m(k)/ω(k)=Fa11T'(k)+Fa12ω(k)2 +Fa13P(k)+iea                                   (58)

The procedure carried out in Step 340 functions as the linear calculation section P12 shown in FIG. 5.

In the subsequent Step 350, a signal which is equivalent to the estimated actual load torque Tλ(k) calculated in Step 330 is output to the outside through the input/output section 3e.

The above-described arrangement of the control system provides the advantage that the actual load torque Tλ, which is difficult to measure in practice, can be estimated with a high degree of accuracy, in addition to the advantages of the described embodiment.

Further, it is also possible to arrange a control system which has a dynamic compensator P20 and which is realized by dynamic feedback using feedback elements which have dynamic characteristics as shown in FIG. 7. The state and output equations of the engine 2 that is the control object in the control system shown in FIG. 7 are as follows:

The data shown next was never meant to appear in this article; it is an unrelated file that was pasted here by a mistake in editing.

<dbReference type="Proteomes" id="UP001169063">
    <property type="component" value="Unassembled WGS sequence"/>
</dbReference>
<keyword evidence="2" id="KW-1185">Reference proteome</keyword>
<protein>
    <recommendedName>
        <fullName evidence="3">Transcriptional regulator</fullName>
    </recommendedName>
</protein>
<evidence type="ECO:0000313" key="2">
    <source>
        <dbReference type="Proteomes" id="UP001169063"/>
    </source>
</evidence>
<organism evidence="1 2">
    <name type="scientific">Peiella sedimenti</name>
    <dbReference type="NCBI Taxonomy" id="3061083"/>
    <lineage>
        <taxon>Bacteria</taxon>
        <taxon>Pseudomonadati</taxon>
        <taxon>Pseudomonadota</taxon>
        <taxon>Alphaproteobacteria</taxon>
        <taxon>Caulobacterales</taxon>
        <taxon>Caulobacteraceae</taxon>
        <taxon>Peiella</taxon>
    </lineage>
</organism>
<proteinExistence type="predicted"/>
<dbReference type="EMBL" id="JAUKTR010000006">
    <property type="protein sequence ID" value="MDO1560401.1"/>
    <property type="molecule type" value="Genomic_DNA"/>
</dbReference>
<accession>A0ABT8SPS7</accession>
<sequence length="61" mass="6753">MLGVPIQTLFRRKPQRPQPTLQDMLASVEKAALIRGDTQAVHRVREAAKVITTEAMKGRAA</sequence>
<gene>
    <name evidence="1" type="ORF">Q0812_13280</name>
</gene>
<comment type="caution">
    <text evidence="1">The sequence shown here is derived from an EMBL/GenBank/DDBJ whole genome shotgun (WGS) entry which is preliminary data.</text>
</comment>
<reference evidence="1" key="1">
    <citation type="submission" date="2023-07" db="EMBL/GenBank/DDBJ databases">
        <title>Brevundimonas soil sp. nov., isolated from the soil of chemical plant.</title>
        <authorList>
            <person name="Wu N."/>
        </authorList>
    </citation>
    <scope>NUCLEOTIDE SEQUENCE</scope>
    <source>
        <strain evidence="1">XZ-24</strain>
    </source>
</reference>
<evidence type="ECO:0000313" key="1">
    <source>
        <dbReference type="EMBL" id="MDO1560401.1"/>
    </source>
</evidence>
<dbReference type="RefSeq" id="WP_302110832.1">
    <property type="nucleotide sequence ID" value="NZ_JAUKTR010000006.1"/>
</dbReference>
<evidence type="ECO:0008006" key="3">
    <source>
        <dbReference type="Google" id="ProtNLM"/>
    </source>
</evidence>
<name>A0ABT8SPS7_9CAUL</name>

Xd(k+1)=AdXd(k)+Bdud(k)                (59)

yd(k)=CdXd(k)                                    (60)

The dynamic compensator P20 shown in FIG. 7 may be expressed as follows:

Z'(k+1)=FdZ'(k)+Gdyd(k)                (61)

In consequence, the control quantity m(k)/ω(k) [expressed herein as ud(k) for the sake of convenience] is obtained as follows:

ud(k)=K1yd(k)+K2Z'(k)                  (62)

Thus, if the control system that is expressed by the above equation (59) is controllable and observable, it is possible to specify the poles of the system as desired by using a P-order dynamic compensator. It should be noted that the order P of the dynamic compensator is determined as follows:

P=min(μ-1, ν-1)                                      (63)

where μ is a controllable exponent and ν is an observable exponent.

When the above equations (61) and (62) are substituted into the equations (59) and (60) which express the control object, overall characteristics of the control system can be expressed as follows: ##EQU15##